Christine Scott, a woman awarded $5.5 million for injuries from a transvaginal mesh implant, said she hopes the development will help “get the word out to women,” according to a report on KGET out of California.
A California jury ruled this week that C.R. Bard Medical, maker of Avaulta Mesh, is responsible for the damages. It’s the first case involving vaginal mesh implants to go to trial, but over 600 more lawsuits are pending from women who claim the devices injured them.
Transvaginal mesh implants are used to treat urinary incontinence and pelvic organ prolapse, a condition that occurs when weakened muscles can no longer support pelvic organs. Neither condition is debilitating or life-threatening, and safer treatments are available for both.
Scott, an active runner, got the implant to correct a leaky bladder. The device began cutting her colon, and tissue continues to grow through the tiny holes in the mesh. She had already had eight surgeries, and said she doesn’t know if she’ll need more.
KGET reports Scott as saying: “The hardest part, I will tell you, through this whole thing, is having to keep quiet, watching women still get hurt. But, I was legally not able to get out there and tell and… every day I was like ‘please be over so I can talk.’ So, when I got that verdict it was like ‘Thank you God.’ Now we can do something.”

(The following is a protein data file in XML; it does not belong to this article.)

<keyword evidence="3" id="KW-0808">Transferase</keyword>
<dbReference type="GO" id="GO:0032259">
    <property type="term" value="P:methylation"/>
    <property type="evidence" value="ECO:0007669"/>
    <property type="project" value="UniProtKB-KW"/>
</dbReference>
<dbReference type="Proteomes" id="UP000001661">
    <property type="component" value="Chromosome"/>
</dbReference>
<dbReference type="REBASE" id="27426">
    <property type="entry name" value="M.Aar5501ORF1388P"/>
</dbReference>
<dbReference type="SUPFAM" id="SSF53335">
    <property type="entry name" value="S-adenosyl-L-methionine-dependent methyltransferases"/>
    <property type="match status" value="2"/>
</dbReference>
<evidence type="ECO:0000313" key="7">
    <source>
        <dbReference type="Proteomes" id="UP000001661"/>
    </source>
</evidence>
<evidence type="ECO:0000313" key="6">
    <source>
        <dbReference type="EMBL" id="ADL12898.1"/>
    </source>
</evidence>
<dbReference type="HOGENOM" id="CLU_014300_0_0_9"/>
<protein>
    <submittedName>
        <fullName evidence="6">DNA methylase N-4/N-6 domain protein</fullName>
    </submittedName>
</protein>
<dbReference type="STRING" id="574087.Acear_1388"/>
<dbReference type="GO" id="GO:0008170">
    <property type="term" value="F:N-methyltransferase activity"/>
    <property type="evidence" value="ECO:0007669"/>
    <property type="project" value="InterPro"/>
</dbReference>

The decision comes soon after Johnson & Johnson’s Ethicon unit announced it would stop selling four lines of vaginal mesh devices, that it had marked for years despite thousands of reports of device failure.
A U.S. Food and Drug Administration report in August 2011 declared that vaginal-mesh products should be classified as posing high risk to patients. And in January, the FDA ordered 31 manufacturers, including Bard and Johnson & Johnson, to study rates of organ damage and complications linked to the mesh implants.
The FDA initially approved transvaginal mesh implants through a legal loophole that allows for the approval of medical devices that haven’t been clinically tested in humans, based on their alleged similarity to products already on the market.
The KGET report quotes Scott’s lawyer as saying: “They tested this on 16 rats, 12 rabbits, four sheep and, by their own researcher’s admission, the next living being this product went into was women.”
You should consult with a doctor if you have any ongoing symptoms or health concerns from a transvaginal mesh implant. If you have significant injuries, you should also consult with a transvaginal mesh lawyer to discuss your legal rights.
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